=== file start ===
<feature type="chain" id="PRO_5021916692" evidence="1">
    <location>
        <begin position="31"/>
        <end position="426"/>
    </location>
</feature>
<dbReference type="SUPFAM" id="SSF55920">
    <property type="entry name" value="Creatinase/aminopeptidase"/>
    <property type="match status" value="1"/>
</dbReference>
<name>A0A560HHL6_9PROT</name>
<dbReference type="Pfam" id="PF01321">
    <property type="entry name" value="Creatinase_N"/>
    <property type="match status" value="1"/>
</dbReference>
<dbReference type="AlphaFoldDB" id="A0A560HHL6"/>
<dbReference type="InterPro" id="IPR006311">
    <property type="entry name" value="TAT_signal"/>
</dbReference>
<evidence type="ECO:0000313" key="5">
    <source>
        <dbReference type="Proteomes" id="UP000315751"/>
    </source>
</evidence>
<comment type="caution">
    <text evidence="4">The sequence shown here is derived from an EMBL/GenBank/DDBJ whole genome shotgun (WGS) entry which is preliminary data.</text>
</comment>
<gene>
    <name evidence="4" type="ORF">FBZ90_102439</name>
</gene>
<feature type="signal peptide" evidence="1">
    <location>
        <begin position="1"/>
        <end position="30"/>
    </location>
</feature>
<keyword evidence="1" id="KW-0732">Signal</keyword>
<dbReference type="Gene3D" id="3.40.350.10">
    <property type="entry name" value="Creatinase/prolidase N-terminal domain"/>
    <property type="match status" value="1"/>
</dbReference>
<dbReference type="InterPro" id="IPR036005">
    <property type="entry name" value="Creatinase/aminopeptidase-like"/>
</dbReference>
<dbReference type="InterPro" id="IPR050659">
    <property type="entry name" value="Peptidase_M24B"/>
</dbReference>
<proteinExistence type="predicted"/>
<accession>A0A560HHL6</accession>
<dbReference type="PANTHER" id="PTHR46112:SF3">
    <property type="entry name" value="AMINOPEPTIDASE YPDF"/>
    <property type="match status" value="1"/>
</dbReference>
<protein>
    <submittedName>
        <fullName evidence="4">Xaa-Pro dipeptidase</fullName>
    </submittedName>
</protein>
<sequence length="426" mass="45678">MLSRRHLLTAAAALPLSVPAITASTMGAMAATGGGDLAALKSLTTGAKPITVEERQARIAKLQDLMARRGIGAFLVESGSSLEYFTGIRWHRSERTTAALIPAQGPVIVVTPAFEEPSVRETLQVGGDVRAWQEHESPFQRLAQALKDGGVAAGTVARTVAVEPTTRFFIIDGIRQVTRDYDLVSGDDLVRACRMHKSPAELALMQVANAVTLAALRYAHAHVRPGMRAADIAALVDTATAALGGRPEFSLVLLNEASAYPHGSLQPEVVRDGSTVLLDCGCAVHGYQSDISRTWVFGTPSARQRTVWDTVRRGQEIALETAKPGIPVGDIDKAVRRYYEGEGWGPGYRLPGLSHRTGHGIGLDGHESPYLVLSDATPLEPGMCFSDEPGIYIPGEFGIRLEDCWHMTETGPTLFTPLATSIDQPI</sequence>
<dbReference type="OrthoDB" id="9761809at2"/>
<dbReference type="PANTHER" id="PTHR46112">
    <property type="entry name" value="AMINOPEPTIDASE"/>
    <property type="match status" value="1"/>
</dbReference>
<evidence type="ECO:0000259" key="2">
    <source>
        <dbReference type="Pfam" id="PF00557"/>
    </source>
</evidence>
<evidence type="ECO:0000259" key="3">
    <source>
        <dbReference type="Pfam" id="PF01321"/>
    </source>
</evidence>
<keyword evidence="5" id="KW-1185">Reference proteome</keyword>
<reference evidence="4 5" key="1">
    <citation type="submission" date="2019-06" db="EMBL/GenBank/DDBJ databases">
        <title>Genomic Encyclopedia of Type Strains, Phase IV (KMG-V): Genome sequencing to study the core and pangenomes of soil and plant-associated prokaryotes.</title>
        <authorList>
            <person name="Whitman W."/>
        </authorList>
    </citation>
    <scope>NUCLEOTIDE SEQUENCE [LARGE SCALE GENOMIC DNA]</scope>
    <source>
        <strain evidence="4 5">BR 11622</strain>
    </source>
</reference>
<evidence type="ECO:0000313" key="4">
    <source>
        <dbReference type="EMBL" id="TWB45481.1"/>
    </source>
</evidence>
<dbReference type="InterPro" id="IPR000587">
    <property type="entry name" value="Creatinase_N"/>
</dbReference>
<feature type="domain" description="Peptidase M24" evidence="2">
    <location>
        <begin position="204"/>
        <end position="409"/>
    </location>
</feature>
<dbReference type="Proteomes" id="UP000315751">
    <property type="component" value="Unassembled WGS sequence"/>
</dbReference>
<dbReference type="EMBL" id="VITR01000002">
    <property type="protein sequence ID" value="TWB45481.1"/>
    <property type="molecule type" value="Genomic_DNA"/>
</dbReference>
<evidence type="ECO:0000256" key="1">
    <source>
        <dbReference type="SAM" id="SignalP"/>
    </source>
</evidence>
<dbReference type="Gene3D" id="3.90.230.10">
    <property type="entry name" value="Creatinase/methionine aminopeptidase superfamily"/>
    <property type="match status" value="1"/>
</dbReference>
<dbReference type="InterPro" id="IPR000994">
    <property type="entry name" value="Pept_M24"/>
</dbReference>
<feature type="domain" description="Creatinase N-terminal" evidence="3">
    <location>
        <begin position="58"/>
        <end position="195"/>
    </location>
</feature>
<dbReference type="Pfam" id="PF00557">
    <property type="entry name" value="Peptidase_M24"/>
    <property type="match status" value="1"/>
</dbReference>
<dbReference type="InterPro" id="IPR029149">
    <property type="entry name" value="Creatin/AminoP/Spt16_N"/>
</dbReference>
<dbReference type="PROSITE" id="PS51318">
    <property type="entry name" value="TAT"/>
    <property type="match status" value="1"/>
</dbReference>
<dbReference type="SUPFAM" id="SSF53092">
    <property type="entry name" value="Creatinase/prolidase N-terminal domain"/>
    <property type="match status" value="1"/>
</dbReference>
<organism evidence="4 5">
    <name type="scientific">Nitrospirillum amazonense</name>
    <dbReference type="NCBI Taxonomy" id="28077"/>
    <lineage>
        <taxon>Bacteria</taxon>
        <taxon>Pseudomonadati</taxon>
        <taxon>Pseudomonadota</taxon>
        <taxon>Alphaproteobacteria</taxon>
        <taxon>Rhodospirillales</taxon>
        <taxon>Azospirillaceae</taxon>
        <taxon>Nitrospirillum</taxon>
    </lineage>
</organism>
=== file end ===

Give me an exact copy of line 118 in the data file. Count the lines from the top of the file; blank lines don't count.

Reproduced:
<dbReference type="InterPro" id="IPR000994">